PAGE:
Plot of mean current density as a function of test voltage for control cells (cells transfected only with pEGFP plasmid, reflecting the endogenous current) and cells expressing S272P and R297T mutant channels. The number of cells for each condition is indicated in parentheses. Currents were elicited by test pulses ranging from –140 mV to +40 mV in 10-mV increments from a holding potential of –20 mV and were normalized to cell capacitance (representative traces in Fig. 2a). Current densities of both mutant channels were not significantly different compared with endogenous currents from control cells (one-way ANOVA followed by a Dunnett's test, P > 0.05). Data are presented as means ± s.e.m. with numbers of experiments given in parentheses.

Supplementary Figure 6 Impact of de novo HCN1 mutations on protein expression and localization at the plasma membrane.

(a) Semiquantitative analysis of WT and mutant (S100F, S272P, R297T, H279Y or D401H) HCN1 protein expression in whole-cell lysates and at the plasma membrane by protein blot. CHO-K1 cells were transiently cotransfected with 12 μg of WT or mutant HCN1 expression plasmid using the Neon electroporation system (Invitrogen); 24 h after transfection, proteins present at the plasma membrane were isolated using the Cell Surface Protein Isolation kit (Pierce), following the manufacturer's recommendations. Whole-cell lysates were kept before isolation of membrane protein from the same experiments. Proteins present in both fractions were resolved by SDS-PAGE on 4–12% gradient gels (Invitrogen) and electrotransferred onto nitrocellulose membranes. HCN1 was probed using a monoclonal mouse anti-HCN1 antibody (ab84816, Abcam; 1:10,000 dilution), and the signal was visualized with enhanced chemiluminescence (Pierce). Membranes were probed with anti–Flotillin-1 antibody (610820, BD Biosciences; 1:1,000 dilution) for normalization. The image shows the result of a representative experiment. (b) Semiquantitative measurement of WT and mutant HCN1 proteins present in whole-cell lysates (blue) and at the plasma membrane (red) from three independent experiments using the ImageJ program (http://rsb.info.nih.gov/ij/). The values obtained for WT and mutant HCN1 proteins were corrected for the intensity of the corresponding flotillin bands. Data are presented as means ± s.e.m. Note that, although the expression of S100F, S272P and R297T HCN1 channels was similarly decreased, an Ih current was recorded for S100F but nor for S272P and R297T. In addition, the S272P and R297T mutants showed a dominant-negative effect on the WT-mutant heteromeric channels, suggesting that mutant homomeric channels are less stable than WT-mutant heteromeric channels. (c) Effect of proteasome inhibition on mutant (S100F, S272P, R297T, H279Y or D401H) HCN1 protein expression in whole-cell lysates. CHO-K1 cells were transiently cotransfected with WT or mutant HCN1 expression plasmids; 24 h after transfection, half of the cells was treated with 1 μM epoxomicin (E3652, Sigma) for 16 h. Proteins were then resolved by SDS-PAGE on 4–12% gradient gels (Invitrogen) and electrotransferred onto nitrocellulose membranes. HCN1 was probed using the monoclonal mouse anti-HCN1 antibody, and the signal was detected by enhanced direct near-infrared fluorescence detection system (LI-COR Biosciences). Membranes were probed with anti-actin antibody (ab3280, Abcam; 1:4,000 dilution) for normalization. The image shows the result of a representative experiment.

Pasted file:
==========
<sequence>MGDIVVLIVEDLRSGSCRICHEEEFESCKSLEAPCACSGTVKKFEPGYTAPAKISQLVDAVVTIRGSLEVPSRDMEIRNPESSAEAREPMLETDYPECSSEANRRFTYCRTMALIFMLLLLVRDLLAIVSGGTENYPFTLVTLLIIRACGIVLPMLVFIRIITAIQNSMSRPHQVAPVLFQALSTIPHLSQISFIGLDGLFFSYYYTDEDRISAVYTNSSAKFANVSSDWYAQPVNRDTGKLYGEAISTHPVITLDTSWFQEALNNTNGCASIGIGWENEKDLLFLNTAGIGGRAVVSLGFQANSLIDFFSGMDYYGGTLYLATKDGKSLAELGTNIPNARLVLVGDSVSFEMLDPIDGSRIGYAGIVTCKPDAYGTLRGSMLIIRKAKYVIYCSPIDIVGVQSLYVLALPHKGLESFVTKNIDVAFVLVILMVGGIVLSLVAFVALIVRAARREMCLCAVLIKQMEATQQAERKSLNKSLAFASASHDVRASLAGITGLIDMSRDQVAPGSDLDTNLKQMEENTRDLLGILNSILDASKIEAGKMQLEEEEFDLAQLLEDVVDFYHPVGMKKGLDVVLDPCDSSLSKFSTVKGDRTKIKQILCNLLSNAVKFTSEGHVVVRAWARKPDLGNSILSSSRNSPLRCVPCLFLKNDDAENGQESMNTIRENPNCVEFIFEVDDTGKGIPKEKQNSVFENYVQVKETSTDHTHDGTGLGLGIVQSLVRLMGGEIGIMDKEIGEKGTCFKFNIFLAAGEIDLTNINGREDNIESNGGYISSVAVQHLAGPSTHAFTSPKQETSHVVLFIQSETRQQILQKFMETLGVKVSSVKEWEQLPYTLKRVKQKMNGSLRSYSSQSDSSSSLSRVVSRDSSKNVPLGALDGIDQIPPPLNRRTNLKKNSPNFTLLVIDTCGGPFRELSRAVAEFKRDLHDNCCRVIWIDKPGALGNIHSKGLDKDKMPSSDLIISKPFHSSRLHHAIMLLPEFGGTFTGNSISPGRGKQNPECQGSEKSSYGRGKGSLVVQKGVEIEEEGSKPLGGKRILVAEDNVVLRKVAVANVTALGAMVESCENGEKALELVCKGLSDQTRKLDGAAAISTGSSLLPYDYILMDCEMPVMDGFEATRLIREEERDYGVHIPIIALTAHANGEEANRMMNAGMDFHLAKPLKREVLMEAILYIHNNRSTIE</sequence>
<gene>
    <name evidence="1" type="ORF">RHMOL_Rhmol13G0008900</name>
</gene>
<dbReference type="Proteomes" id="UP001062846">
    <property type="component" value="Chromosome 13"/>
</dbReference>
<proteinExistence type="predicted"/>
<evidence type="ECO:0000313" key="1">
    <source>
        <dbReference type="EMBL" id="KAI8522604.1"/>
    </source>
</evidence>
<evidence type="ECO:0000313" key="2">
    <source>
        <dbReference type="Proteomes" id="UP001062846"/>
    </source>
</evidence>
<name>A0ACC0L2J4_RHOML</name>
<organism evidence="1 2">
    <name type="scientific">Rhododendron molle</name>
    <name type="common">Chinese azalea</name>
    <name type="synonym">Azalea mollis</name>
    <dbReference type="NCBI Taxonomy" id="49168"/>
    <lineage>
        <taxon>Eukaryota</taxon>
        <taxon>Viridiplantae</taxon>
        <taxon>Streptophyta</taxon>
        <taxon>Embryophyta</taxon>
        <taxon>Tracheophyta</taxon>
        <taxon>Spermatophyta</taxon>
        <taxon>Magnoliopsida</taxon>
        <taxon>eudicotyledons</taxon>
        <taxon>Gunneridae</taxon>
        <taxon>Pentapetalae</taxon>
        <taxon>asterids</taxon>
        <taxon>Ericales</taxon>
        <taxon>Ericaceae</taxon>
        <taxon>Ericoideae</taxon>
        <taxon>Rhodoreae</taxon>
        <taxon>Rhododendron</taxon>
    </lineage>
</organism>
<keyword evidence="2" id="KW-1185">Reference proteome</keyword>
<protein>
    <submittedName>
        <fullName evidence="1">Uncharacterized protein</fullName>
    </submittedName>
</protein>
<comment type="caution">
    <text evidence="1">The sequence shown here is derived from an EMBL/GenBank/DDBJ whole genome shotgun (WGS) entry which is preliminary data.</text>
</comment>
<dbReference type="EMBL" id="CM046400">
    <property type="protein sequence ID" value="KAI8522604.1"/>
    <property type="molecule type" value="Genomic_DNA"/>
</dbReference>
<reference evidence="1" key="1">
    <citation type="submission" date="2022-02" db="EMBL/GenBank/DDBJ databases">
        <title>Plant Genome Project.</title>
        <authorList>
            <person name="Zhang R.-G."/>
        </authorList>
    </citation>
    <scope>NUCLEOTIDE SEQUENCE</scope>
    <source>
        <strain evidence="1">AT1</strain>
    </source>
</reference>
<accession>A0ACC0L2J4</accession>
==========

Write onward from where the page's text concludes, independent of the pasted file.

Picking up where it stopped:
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Nava, C., Dalle, C., Rastetter, A. et al. De novo mutations in HCN1 cause early infantile epileptic encephalopathy. Nat Genet 46, 640–645 (2014). https://doi.org/10.1038/ng.2952